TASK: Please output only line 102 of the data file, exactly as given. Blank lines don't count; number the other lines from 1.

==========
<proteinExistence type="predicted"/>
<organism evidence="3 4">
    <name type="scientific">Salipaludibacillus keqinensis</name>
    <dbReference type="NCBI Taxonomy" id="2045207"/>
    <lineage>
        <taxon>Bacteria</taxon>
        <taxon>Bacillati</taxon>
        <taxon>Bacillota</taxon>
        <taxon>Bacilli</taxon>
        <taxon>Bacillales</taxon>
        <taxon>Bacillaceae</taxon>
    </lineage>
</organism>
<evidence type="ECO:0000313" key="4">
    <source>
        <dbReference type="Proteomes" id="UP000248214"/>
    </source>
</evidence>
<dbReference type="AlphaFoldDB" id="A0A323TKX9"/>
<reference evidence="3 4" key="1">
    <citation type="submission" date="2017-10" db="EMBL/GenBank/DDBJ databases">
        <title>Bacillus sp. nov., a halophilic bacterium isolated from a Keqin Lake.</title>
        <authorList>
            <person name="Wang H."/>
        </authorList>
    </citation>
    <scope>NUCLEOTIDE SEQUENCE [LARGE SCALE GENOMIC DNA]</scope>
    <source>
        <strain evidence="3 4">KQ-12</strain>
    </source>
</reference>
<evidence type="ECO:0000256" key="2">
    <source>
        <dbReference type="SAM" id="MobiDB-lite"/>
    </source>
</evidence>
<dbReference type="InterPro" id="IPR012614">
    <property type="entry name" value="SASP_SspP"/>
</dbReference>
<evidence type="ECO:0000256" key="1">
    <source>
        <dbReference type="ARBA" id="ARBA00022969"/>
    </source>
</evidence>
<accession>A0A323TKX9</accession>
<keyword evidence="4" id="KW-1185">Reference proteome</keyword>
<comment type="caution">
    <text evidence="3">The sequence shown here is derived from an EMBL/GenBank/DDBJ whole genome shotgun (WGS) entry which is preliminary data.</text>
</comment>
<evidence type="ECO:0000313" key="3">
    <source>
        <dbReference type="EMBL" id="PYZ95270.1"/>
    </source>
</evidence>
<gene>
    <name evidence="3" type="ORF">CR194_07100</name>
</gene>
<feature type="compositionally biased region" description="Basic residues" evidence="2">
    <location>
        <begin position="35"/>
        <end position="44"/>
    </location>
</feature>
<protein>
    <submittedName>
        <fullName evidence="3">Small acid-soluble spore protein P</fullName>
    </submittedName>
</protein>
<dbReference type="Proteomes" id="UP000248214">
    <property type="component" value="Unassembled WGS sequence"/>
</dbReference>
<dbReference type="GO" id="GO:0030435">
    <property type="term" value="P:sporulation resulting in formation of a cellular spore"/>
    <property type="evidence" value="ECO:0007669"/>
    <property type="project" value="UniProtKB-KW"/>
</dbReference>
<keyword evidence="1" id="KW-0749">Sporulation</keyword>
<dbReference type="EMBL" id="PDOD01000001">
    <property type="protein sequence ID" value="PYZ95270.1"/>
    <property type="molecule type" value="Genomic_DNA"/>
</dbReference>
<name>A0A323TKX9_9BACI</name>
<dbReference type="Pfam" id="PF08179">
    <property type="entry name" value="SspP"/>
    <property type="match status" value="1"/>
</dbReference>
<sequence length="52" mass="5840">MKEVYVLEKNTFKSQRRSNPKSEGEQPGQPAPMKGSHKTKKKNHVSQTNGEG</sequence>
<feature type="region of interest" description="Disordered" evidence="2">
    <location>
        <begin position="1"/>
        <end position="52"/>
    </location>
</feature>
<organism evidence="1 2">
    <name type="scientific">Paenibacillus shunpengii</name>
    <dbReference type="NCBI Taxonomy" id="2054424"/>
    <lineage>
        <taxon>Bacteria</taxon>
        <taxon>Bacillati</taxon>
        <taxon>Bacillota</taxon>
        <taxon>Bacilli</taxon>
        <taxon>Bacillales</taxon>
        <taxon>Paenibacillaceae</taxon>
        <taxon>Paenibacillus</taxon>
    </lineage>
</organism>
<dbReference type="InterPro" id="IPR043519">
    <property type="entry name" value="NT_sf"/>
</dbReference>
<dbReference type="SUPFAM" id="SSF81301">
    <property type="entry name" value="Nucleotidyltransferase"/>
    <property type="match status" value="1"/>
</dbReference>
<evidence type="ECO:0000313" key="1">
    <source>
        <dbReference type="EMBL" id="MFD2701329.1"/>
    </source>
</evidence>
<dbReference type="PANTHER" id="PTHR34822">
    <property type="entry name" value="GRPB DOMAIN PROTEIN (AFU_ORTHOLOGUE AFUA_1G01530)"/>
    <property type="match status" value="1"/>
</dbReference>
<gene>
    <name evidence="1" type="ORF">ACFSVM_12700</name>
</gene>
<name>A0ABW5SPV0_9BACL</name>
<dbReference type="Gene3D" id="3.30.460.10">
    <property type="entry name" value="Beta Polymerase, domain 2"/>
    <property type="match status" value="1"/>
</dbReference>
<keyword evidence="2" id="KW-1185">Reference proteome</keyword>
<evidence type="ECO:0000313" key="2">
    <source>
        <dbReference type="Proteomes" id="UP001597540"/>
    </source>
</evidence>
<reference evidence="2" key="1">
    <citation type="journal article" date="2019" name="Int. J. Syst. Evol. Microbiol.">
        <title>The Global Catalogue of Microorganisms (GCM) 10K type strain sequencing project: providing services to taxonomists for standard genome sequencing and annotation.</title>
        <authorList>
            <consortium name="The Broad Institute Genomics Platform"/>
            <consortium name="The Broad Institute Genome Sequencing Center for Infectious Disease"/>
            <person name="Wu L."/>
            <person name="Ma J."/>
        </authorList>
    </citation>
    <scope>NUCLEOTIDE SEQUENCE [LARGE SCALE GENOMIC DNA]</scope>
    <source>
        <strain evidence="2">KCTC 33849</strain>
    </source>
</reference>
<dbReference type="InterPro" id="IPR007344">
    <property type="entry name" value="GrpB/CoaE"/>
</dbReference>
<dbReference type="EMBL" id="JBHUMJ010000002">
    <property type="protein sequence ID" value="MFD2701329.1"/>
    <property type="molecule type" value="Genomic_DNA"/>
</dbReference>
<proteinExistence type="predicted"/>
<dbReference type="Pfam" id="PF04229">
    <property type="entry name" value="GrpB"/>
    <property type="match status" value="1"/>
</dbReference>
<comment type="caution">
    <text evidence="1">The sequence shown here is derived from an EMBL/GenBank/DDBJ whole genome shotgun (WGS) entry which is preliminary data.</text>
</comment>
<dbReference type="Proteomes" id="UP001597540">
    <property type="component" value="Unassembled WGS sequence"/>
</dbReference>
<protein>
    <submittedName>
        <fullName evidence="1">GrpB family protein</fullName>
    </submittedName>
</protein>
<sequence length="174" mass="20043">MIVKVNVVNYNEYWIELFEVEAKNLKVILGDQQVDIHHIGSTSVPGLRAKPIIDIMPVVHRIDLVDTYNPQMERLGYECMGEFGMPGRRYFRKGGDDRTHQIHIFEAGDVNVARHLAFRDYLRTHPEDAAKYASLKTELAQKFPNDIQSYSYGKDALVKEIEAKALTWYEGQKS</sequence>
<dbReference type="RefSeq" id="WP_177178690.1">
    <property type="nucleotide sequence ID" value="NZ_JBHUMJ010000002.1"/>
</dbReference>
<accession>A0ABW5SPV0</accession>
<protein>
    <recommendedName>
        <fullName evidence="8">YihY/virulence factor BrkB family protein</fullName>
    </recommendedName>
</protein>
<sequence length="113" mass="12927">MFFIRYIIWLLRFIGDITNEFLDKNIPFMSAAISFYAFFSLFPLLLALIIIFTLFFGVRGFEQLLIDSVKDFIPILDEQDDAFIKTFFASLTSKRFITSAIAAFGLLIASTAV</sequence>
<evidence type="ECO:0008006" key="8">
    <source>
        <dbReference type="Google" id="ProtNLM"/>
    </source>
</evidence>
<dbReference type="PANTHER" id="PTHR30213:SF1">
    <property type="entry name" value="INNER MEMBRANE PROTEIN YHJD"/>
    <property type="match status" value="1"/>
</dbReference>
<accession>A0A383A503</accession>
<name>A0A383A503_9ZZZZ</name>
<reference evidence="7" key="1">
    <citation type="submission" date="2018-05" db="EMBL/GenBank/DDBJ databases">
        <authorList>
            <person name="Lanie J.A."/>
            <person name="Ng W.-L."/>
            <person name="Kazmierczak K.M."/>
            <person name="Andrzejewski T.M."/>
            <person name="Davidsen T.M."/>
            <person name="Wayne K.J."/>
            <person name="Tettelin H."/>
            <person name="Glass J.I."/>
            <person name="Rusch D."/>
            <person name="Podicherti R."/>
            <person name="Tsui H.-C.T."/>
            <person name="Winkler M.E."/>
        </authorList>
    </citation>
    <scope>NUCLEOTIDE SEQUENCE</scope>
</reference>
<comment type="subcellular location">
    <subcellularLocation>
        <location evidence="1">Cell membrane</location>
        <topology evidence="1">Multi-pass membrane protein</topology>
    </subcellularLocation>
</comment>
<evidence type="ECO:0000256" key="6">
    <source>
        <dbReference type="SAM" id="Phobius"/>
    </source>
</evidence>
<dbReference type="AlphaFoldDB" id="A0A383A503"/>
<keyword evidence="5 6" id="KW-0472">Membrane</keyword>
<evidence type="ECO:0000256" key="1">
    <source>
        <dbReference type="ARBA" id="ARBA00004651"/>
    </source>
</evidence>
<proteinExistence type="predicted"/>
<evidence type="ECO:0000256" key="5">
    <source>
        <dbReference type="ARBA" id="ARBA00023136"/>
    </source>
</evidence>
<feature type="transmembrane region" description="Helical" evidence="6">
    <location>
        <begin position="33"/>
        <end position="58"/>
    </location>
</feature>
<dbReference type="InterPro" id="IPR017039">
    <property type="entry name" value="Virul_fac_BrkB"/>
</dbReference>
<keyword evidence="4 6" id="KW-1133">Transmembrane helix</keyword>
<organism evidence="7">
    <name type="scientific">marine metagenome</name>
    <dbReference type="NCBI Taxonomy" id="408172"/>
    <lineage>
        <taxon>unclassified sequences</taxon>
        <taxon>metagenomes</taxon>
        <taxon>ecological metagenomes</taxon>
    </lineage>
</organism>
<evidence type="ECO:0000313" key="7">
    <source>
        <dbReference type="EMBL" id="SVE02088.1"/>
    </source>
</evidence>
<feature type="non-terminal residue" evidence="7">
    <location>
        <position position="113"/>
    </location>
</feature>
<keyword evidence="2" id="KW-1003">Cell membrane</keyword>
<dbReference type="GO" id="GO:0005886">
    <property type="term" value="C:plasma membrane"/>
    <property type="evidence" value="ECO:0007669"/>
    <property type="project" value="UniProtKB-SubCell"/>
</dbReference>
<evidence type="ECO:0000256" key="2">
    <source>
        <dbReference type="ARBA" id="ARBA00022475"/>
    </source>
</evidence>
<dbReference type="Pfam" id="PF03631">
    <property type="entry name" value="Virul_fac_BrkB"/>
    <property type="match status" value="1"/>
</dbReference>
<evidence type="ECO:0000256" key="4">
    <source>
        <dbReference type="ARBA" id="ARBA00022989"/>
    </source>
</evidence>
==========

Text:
        <taxon>Bacillales</taxon>